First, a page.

"Indeed, but when is it ever not, in this Elements-forsaken part of the galaxy?" He tapped the board in front of him and an intelligence file came up; the computer checked his biometrics, flashed an 'EYES ONLY' alert at him, and opened the file. "Whatever cloaking technology the Federation has developed in the past, we've been able to penetrate. But if they've come up with one this good—"

"I think you should take a break, rekkhai. You've been on nine hours straight. Don't worry, I'll keep the scans going, and I'll see if I can clean up this reading on the wormhole."

R'Mor grudgingly nodded and started for the back of the bridge and his cramped quarters. Then he paused at the door. "If they're out there, cloaked, why would they reveal themselves by hailing us?"

"They're Lloann'nasu," Avasa said. "Led by Hevammsu. Who knows how their minds work? Just go. I'll patch your quarters into the comm system."

"Mmf," R'Mor grunted noncommittally, and headed out down the narrow corridor.

It seemed like he'd barely laid his head down on his pillow when the intercom chimed. "This is Captain Stadi calling Commander R'Mor. Do you read me, R'Mor?"

R'Mor muted the comm quickly and opened a channel to the Eyiv s'Rea. "Khre'Riov, this is R'Mor. The Lloann'nasu are hailing my ship again."

"On our way, R'Mor. Stall them. Where the Ariennye are they calling from, anyway? We're detecting no mass signatures or emissions, either!"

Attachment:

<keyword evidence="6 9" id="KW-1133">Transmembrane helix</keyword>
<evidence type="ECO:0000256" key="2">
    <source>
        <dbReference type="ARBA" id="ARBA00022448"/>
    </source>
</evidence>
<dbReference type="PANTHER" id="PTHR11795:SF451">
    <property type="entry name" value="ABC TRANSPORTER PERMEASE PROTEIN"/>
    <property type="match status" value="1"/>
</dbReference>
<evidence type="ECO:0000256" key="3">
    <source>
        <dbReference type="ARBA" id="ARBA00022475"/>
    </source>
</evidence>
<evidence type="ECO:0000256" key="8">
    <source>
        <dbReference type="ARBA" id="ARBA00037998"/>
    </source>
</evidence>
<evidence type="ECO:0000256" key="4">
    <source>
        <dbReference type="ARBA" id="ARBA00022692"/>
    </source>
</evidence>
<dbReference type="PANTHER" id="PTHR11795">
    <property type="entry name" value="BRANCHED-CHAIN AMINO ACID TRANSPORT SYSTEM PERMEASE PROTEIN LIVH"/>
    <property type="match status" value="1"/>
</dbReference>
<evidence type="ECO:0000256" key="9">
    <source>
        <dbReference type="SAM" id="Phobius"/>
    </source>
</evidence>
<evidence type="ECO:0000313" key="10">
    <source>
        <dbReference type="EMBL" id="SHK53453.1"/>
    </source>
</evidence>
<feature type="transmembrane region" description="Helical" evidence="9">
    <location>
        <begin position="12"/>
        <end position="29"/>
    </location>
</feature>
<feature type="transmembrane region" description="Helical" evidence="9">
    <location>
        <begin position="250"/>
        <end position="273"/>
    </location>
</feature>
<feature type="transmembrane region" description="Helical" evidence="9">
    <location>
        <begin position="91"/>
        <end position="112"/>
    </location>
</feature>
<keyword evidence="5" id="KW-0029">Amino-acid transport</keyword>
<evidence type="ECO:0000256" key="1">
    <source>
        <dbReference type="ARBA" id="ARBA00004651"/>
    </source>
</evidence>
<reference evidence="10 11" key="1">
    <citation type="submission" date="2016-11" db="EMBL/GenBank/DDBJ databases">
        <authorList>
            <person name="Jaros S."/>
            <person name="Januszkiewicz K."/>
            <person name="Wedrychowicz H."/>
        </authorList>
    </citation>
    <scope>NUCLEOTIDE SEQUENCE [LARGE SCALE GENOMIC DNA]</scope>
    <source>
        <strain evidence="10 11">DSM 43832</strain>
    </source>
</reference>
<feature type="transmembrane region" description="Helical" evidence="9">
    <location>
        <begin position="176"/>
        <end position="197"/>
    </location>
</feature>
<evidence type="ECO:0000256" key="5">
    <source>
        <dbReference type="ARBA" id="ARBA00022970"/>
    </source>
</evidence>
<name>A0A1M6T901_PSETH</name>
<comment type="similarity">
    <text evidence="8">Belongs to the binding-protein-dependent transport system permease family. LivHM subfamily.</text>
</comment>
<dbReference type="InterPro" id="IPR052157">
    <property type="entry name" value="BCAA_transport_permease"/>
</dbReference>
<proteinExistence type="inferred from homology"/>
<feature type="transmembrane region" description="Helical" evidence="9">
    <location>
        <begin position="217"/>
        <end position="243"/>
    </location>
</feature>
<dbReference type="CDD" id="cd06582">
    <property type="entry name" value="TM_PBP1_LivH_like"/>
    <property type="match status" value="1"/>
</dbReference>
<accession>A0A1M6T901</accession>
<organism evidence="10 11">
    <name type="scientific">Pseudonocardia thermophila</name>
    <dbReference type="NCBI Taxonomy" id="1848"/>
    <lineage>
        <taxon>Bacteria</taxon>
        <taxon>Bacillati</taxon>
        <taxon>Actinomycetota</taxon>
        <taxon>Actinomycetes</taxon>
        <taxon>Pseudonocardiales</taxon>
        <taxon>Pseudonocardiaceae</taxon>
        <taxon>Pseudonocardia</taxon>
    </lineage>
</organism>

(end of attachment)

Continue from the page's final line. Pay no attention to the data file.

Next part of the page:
"Understood." R'Mor reactivated the coms link with the other ship as he rushed back to the bridge. "Out of the chair," he told Avasa. "Lloannen'galae vessel, this is Riov R'Mor. Reading you loud and clear. Be advised that the warbirds you undoubtedly detected earlier are still here and will destroy you if you attack me."

A deeper, male voice said, "Commander R'Mor, were we even interested in doing so, we would have no way to attack you anyway."

"Identify yourself."

"This is Gul Aman Evek of the Cardassian Fourth Order."

R'Mor nearly fell out of his chair. "Come again?"

"We cannot see your warbirds because we are not present at your location. Take a closer look at the wormhole—the far terminus is in the Delta Quadrant."

"Rekkhai," Avasa said, "I can confirm."

"Good. The object you are scanning is a probe from USS Voyager, our companion in this journey. We're using it as a relay."

"I thought the Federation and Cardassian Union were enemies."

"Our two vessels have called a truce. We are marooned in the Delta Quadrant, after all. It is more in Cardassia's interests for us to work together to get home than the alternative."

R'Mor glared at the readings, still not completely convinced. But, numbers didn't lie. "Let's assume for the moment that I believe you," he cautiously said. "We're working on vidcom, and I presume that you are too. Let me just patch in the Khre'Riov."

"Go ahead," the female, Stadi, agreed.

"T'Tyrava here," said the Rihanha commander. "What do you have for me, R'Mor?"